|M.Sc Student||Harduf Haggar|
|Subject||Expression of Sef during Avian Embryogenesis and its|
Regulation in Limb Development
|Department||Department of Biology||Supervisors||Professor Dina Ron|
|Mr. Reshef Ram|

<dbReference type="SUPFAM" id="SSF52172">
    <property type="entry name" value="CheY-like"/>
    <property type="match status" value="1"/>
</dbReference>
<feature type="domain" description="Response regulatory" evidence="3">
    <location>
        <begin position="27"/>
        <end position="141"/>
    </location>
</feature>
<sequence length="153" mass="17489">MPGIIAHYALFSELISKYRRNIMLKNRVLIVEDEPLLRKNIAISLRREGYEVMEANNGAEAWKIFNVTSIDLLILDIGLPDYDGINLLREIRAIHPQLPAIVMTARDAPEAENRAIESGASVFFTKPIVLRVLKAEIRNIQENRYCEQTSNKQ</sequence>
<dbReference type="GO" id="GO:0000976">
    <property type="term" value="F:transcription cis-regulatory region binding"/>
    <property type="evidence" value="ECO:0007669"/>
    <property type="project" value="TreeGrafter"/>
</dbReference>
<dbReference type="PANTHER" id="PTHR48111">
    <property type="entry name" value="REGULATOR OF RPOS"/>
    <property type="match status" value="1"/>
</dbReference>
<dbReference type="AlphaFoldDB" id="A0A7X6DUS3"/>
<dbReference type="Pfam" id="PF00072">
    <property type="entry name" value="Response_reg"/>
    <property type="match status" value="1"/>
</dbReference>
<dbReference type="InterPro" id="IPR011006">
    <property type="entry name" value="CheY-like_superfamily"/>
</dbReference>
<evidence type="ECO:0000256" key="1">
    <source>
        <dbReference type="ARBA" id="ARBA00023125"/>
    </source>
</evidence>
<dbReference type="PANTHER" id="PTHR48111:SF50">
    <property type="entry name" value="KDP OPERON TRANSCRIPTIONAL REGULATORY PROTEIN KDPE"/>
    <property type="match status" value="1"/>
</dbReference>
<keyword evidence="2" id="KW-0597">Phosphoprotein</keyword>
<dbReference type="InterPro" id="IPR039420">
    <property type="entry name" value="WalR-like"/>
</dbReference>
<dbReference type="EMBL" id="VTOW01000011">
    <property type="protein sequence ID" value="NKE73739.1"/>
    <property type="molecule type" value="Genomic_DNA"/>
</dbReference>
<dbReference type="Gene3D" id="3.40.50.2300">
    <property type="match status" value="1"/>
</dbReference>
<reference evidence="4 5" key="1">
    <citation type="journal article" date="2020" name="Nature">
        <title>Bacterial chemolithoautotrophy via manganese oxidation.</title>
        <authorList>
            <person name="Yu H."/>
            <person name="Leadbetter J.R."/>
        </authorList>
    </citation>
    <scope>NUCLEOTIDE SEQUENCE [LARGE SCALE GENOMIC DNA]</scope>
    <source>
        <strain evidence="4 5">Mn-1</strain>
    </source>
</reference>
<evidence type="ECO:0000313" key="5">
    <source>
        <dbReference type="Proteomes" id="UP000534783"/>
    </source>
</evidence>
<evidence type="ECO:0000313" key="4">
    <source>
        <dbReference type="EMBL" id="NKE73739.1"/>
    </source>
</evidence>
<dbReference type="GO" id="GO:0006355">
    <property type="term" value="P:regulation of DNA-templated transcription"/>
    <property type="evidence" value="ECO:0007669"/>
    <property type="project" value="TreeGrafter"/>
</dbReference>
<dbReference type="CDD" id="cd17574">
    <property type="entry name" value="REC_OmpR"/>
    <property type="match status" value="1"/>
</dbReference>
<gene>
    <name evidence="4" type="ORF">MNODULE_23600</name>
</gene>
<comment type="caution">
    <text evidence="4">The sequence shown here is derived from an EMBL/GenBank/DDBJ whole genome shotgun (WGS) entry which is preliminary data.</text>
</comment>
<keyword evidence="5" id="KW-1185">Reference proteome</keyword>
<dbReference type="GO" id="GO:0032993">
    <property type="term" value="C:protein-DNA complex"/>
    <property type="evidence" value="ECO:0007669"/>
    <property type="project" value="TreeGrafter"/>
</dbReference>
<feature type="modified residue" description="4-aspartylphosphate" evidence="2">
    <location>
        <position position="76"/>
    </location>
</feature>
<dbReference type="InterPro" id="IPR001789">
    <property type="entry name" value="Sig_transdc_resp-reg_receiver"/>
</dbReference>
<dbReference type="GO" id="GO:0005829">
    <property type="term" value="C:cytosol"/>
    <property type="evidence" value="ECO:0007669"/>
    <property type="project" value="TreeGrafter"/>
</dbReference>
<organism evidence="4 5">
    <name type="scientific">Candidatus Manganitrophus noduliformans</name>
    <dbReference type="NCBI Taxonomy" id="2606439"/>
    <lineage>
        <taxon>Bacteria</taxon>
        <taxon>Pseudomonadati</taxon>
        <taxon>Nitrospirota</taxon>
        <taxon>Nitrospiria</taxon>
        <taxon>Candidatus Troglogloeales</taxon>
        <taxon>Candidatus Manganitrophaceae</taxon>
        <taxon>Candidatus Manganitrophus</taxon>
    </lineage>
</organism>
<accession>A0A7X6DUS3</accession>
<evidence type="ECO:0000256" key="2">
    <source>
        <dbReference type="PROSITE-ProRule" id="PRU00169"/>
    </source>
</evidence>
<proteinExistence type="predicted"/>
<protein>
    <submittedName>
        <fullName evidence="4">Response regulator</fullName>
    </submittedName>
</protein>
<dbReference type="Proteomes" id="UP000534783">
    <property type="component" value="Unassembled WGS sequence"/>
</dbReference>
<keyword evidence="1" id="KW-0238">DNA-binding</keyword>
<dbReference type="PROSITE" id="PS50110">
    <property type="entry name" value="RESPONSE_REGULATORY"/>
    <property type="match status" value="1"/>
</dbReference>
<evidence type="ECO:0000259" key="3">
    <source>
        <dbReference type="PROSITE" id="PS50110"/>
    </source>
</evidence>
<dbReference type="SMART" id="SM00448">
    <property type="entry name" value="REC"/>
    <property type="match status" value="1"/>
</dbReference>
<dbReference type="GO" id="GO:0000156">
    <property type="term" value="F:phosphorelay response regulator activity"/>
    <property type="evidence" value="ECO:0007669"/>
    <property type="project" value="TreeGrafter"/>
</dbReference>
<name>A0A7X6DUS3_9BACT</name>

The signaling pathways leading to growth and patterning of various organs are tightly controlled during the development of any organism. These control mechanisms usually involve the utilization of feedback and pathway specific antagonists where the pathway induces the expression of its own antagonist. Sef is a feedback antagonist of FGF signaling, which has been recently identified in Zebrafish and mammals. Here we report the isolation of chicken Sef (cSef), and demonstrate the conserved nature of the regulatory relationship with FGF-signaling. In chick embryos, Sef is expressed in a pattern that coincides with many known sites of FGF signaling. In the developing limb, cSef is expressed in the mesoderm underlying the apical ectodermal ridge (AER) in the region known as the progress zone. Chick Sef message first appeared after limb budding and AER formation, it persisted until differentiation begins, thereafter it faded to almost undetectable levels when differentiation was clearly apparent. Gain- and loss of function experiments showed that FGFs differentially regulate the expression of cSef in various tissues. Thus, removal of the AER down regulated cSef expression, and FGF2 but not FGF4 or FGF8 beads substituted for the AER in maintaining cSef expression. At sites were cSef is not normally expressed, FGF4 and FGF2, but not FGF8 beads, induced cSef expression. Our results provide new insights into the relationship between FGFs and their negative regulators and point to FGF2 as a prime candidate in regulating cSef expression during normal limb development. In addition, the kinetics of cSef expression during limb development suggests its role in regulating limb outgrowth but not limb initiation.